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AI Pioneer Leaves Google and Warns of Dangers Ahead

AI Dangers
As companies improve their AI systems, “they become increasingly dangerous.” Credit: mikemacmarketing / Creative Commons Attribution 2.0 Generic/Wiipedia

Artificial intelligence (AI) pioneer Geoffrey Hinton has left Google, warning about the growing dangers of developments in the field.

Hinton, who nurtured the technology at the heart of chatbots like ChatGPT for half a century, told the New York Times (NYT) on Monday: “It is hard to see how you can prevent the bad actors from using it for bad things.”

Asked in a BBC interview to elaborate on this he replied: “This is just a kind of worst-case scenario, kind of a nightmare scenario.

“You can imagine, for example, some bad actor like [Russian President Vladimir] Putin decided to give robots the ability to create their own sub-goals.” The scientist warned that this eventually might “create sub-goals like ‘I need to get more power'”.

In 2012, Hinton and two of his students in Toronto, Ilya Sutskever and Alex Krishevsky, built a neural network that could analyze thousands of photos and teach itself to identify common objects, such as flowers, dogs and cars.

Google spent $44 million to acquire a company started by Hinton and his two students. And their system led to the creation of increasingly powerful technologies, including new chatbots like ChatGPT and Google Bard.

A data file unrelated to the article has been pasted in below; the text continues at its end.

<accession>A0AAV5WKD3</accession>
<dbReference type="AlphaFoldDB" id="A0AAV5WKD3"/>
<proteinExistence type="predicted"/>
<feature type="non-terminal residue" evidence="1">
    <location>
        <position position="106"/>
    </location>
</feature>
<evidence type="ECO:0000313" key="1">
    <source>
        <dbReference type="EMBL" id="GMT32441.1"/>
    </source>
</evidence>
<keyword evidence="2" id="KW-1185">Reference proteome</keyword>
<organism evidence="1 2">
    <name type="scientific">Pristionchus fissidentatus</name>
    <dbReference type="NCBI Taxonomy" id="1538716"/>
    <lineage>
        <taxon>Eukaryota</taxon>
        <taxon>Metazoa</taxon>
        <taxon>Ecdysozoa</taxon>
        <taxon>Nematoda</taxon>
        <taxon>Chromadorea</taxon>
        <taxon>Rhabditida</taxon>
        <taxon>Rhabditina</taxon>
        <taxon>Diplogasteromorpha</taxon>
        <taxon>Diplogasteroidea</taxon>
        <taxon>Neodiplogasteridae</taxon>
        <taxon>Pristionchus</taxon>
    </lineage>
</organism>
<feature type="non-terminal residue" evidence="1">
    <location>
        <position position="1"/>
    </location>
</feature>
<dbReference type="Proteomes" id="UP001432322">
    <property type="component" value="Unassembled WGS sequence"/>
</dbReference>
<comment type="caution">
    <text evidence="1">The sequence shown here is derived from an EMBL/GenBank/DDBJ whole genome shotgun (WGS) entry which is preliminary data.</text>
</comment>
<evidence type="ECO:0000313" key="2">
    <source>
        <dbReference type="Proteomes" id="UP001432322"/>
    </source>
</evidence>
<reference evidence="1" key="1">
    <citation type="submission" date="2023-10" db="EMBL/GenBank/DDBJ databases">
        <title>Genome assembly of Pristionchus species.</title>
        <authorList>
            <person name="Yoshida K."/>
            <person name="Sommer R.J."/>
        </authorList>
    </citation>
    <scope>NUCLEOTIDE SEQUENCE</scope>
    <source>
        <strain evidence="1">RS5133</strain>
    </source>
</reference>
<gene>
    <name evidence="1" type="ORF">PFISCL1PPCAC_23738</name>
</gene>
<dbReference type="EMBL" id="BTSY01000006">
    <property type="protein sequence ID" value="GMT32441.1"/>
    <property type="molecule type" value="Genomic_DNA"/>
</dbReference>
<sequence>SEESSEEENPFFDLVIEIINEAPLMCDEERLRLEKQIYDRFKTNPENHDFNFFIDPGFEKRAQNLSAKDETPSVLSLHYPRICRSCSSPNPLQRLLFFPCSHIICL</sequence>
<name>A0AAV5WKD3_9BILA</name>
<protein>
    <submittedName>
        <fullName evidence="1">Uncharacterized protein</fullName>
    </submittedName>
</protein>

As companies improve their AI systems, they become increasingly dangerous he told NYT. “Look at how it was five years ago and how it is now,” he said of AI technology. “Take the difference and propagate it forward. That’s scary.”

Dangers as tech giants are locked in an AI competition

Until last year, he said, Google acted as a “proper steward” for the technology, careful not to release something that might cause harm. But now that Microsoft has augmented its Bing search engine with a chatbot — challenging Google’s core business — Google is racing to deploy the same kind of technology.

The tech giants are locked in a competition that might be impossible to stop, Hinton said.

His immediate concern is that the internet will be flooded with false photos, videos and text, and the average person will “not be able to know what is true anymore.”

Down the road, he is worried that future versions of the technology pose a threat to humanity because they often learn unexpected behavior from the vast amounts of data they analyze.

This becomes an issue, he said, as individuals and companies allow AI systems not only to generate their own computer code but actually run that code on their own. And he fears a day when truly autonomous weapons — those killer robots — become reality.

“The idea that this stuff could actually get smarter than people — a few people believed that,” he said. “But most people thought it was way off. And I thought it was way off. I thought it was 30 to 50 years or even longer away. Obviously, I no longer think that,” Hinton told the NYT.

In late March Tesla and Twitter CEO Elon Musk and Apple co-founder Steve Wozniak were among several tech experts that called for a pause on AI development.

In a letter, the experts warned of potential risks to society and humanity as tech giants such as Google and Microsoft race to build AI programs that can learn independently.

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